While a $294 million decline may still hurt, the source of that decline must also be examined. The uncertainty associated with the financial impact of file sharing arises since the losses tied to file sharing are only those that displace a potential sale, not all downloads. Moreover, those losses must be offset against downloads that involve sampling before purchasing, downloads of music that is no longer for sale, downloads of music that is in the public domain or available with the express permission of the copyright holder, and downloads that are compensated in Canada through the private copying levy.
A recent Economist article reported that an internal music-label study found that between two thirds and three quarters of recent sales declines had nothing to do with Internet music downloads.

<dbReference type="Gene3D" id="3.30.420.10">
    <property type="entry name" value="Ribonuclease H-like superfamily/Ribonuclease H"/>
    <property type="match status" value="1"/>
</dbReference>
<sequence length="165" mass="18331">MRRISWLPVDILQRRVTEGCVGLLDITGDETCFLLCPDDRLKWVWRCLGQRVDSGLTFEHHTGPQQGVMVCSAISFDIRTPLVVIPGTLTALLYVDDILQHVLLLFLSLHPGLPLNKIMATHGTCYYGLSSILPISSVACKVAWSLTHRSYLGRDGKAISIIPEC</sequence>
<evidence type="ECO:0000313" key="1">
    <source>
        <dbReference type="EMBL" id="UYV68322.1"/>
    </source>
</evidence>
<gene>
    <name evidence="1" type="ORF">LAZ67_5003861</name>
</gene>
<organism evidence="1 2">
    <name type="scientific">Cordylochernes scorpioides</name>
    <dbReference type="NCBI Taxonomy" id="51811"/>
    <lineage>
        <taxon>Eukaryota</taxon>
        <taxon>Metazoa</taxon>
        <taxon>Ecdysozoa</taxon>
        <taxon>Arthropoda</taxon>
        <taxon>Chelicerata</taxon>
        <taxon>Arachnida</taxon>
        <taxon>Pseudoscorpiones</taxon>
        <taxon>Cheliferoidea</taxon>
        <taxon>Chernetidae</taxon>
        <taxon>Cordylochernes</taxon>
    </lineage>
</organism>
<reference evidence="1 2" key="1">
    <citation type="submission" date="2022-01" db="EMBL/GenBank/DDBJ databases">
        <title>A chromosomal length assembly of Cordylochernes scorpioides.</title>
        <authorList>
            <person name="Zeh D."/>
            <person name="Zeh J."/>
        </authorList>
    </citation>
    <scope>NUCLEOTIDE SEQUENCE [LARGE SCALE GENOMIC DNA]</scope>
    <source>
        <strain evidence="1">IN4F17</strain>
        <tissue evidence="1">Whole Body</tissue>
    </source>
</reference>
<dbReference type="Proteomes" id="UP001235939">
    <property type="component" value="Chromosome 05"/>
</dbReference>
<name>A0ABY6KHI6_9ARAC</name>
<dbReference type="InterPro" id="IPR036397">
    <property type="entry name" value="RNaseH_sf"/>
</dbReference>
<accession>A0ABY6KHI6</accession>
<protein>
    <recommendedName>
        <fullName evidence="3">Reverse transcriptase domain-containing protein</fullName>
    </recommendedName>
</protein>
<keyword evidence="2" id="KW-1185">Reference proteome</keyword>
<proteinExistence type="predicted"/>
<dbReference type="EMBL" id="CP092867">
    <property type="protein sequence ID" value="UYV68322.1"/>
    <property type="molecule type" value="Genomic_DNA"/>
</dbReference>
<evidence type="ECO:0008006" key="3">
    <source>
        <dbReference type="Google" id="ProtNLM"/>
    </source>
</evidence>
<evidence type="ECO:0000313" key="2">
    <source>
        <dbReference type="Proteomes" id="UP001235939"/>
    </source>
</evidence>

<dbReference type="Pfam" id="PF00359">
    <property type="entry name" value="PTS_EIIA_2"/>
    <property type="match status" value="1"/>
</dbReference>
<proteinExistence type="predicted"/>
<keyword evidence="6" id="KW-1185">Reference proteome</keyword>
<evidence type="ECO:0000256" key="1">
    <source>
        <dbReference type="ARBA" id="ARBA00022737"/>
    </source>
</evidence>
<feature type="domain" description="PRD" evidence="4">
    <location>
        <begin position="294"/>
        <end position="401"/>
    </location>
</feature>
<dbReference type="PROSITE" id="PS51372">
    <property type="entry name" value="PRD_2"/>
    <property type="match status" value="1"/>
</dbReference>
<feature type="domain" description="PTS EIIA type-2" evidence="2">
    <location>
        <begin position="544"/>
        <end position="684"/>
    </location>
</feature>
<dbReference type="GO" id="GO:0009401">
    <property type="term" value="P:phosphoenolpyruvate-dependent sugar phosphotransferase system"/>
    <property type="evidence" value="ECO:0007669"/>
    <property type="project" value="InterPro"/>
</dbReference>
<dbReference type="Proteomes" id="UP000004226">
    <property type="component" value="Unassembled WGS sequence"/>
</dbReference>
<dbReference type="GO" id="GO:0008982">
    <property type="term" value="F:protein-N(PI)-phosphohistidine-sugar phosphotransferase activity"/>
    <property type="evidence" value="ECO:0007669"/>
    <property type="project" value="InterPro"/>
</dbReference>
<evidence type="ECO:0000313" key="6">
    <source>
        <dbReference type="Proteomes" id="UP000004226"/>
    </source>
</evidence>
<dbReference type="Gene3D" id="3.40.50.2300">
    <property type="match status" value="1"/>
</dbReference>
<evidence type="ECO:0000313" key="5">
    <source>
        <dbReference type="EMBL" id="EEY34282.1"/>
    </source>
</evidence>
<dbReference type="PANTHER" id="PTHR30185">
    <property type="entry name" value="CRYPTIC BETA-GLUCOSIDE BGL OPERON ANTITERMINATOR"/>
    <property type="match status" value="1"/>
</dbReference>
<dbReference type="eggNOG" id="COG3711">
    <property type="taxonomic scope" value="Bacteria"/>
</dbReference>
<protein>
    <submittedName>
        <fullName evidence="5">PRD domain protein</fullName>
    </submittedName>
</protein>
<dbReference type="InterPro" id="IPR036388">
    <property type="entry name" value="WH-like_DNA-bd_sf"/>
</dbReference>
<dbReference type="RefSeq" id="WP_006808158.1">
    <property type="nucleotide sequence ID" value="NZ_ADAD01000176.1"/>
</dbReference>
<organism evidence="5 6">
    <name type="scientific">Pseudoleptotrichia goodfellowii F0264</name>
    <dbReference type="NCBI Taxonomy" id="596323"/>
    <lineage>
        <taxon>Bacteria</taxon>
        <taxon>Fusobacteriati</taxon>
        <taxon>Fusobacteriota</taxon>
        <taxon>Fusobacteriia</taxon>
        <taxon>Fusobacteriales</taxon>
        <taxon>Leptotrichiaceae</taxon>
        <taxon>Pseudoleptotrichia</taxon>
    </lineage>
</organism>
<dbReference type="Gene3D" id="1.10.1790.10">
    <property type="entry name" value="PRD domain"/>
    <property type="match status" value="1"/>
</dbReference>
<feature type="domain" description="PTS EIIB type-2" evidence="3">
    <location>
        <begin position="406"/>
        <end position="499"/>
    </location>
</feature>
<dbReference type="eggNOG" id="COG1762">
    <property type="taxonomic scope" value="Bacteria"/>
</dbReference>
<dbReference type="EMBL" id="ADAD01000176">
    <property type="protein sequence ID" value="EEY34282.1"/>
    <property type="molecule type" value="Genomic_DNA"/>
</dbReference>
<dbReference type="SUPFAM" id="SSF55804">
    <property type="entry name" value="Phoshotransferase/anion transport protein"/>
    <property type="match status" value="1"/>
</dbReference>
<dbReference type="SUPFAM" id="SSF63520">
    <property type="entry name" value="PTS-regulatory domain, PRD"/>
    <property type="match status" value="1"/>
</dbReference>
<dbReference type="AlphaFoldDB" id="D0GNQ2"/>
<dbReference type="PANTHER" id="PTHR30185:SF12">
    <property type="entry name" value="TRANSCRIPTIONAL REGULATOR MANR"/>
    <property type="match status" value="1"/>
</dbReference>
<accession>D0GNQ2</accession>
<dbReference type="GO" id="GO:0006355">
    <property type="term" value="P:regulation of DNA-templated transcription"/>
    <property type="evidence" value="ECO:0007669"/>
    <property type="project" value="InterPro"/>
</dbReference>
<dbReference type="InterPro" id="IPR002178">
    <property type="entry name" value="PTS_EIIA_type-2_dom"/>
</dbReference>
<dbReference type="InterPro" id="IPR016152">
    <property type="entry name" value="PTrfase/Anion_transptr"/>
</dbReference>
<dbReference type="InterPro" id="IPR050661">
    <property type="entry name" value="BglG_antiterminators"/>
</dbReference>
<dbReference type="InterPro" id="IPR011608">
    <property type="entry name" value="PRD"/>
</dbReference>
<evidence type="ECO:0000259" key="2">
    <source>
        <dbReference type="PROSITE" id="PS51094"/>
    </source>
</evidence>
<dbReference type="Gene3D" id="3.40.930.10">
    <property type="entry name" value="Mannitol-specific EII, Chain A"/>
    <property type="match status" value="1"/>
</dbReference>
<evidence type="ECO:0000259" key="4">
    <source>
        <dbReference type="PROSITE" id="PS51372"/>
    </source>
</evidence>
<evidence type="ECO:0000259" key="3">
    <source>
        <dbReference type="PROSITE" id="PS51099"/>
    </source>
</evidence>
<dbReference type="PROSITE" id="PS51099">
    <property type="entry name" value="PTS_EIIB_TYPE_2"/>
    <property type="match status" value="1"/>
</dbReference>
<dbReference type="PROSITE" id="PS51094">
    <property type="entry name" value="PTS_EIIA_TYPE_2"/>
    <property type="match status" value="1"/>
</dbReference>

That view was echoed in a recent Ministry of Canadian Heritage-commissioned report which concluded that "[t]he assumption by the recording industry that demand for CDs is fundamentally strong and that Internet piracy is to blame for falling sales is a simplistic reaction to a complex problem . . . to place the burden wholly or partly on illegal downloads from the Internet is to ignore a host of other reasons."
The "other reasons" include the growth of DVD sales, which accounted for zero revenue in 1999, but generated nearly $105 million in new revenue from 2000 to 2003. The popularity of DVDs is surely related to the decline in CD sales and the shrinking shelf space allocated to CDs by music retailers.